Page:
33 Fla. counties now have text to 911 capabilities
Anyone who can’t call in an emergency can now send a message to request police, fire or medical assistance
BROWARD COUNTY, Fla. — You can now text 911 in Broward County in an emergency.
Broward leaders announced on Tuesday that anyone who can’t call in an emergency can now send a message to request police, fire or medical assistance.
But county officials, including Broward Mayor Mark Bogen, Commissioner Michael Udine and Broward sheriff’s Col. Sean Zukowsky, stressed that texting should be a second option.
“The preference is to call 911 and speak to an operator,” Bogen said at a media conference Tuesday morning streamed live to its Facebook page. “We cannot find you by your cell signal. Text messages may take longer than calling 911 or may not be received at all. How many of us remember sending a text that didn’t go through?”
Drawbacks to texting
There are other drawbacks to texting rather than calling and speaking directly with a dispatcher.
People aren’t always clear when they type. And a stressful situation in a 911 call can make it even worse.
Plus, there is the issue of geography. Your emergency may be in Broward, but if you are texting from a county that doesn’t have “Text to 911” technology, including Miami-Dade, it won’t work. To the north of Broward, Palm Beach County does have the service.
There also is an issue with language. The Text to 911 system in Broward only processes texts in English, as is the case in the other Florida counties. Spanish, French or Creole service is not yet available.
The Text to 911 system, part of a $353 million investment in enhancing regional 911 service in Broward, is a work in progress.
“This is the next step,” said Commissioner Udine at the media conference, citing demand and how people rely on cell versus land lines today.
“We know the majority of people are calling from their cells,” he said. “The public is way ahead of us and issues will be worked out just like calling from a cell has gotten better with 911. This is an important public safety update.”
Who should text 911?
So who should consider texting rather than calling?
According to the county mayor, “This technology directly benefits members of our community who are deaf, hard of hearing or speech-impaired. They will now have a more efficient and effective way to request emergency services in times of need. Texts to 911 should be used by members of the public only in situations where it may be unsafe to make a phone call such as in the case of an active shooter, home invasion or domestic violence situation,” Bogen said.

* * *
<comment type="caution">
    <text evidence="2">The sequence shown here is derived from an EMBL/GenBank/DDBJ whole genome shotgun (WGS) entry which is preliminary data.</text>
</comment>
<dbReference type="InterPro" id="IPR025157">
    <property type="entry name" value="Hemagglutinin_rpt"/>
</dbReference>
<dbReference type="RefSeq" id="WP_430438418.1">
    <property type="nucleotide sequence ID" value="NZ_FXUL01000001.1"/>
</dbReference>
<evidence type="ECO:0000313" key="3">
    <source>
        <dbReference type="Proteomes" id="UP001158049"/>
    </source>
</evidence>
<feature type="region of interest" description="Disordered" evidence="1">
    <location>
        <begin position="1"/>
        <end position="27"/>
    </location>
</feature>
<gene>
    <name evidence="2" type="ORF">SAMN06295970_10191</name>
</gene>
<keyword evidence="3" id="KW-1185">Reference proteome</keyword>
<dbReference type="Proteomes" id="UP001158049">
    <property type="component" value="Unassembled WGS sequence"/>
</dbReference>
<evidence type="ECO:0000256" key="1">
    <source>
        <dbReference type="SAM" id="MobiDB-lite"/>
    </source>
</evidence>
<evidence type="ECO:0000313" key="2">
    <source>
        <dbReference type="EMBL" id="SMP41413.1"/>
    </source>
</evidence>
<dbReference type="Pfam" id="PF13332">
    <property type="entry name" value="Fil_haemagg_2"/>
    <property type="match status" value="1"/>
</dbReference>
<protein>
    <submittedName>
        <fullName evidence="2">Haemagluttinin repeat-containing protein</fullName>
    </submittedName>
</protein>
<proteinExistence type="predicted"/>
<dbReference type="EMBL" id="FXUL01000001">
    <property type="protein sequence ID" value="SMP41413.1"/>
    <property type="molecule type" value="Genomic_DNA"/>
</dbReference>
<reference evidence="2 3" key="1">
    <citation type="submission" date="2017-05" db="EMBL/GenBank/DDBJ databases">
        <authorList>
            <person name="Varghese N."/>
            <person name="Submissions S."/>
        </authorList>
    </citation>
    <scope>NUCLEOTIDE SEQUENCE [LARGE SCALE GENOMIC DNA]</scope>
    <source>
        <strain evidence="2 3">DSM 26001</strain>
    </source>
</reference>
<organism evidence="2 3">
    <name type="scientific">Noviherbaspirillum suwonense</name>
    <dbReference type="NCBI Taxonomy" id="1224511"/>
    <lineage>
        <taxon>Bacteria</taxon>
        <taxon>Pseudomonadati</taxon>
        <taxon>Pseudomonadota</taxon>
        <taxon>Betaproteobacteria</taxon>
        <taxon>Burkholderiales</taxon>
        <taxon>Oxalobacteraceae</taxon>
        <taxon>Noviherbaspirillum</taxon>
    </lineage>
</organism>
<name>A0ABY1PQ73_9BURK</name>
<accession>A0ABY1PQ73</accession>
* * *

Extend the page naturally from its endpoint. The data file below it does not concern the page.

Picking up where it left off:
We’ve all seen scenes in horror movies or TV crime shows where a victim, paralyzed by fear that the sound of their voice will carry and bring attention to where they are hiding, wonders whether to risk a call 911. Texting could be an option in such a scenario, officials say.
But heed these tips before you send that 911 text in Broward or any other county:
- Call 911 if you can. Text only if you can’t.
- Provide the exact location of the emergency and make the text message brief and easy to understand. This is not the time to send pictures, videos, emojis, or to use abbreviations or slang like you do with friends and family when telling them you will be late for dinner.
- Be ready to respond to text messages from 911 until the conversation is finished.
- “Text to 911 will give a voice to those who would be in danger if they were to place a phone call,” Udine said. “This new service allows us to better meet the needs of an evolving community and makes emergency services available to more people, especially those with hearing or speech disabilities.”
Other Florida counties
According to the Florida Department of Management Services, 33 of Florida’s 67 counties have adopted the Text to 911 option.
These Text-to-911 Florida counties include: Palm Beach County, which adopted the service in 2018, Alachua, Brevard, Collier, Clay County, Duval, Escambia, Manatee, Nassau, Volusia County, Orange County, Pinellas, Seminole, Sarasota and St. Lucie.
According to Florida Department of Management, Monroe and Miami-Dade counties are planning to implement the text service some time in 2019.
The move to making Text to 911 operational is applauded by the FCC.
“The FCC encourages emergency call centers to begin accepting texts as text providers develop Text to 911 capability, but it is up to each call center to decide the particular method in which to implement and deploy Text to 911 technology,” the FCC said on its webpage. The FCC also echoes Broward officials’ comments by stressing the importance of making calls first rather than having texting be your automatic go-to when requesting emergency assistance.
“Text to 911 is currently only available in certain locations, you should always make a voice call to contact 911 during an emergency whenever possible,” the FCC urges.
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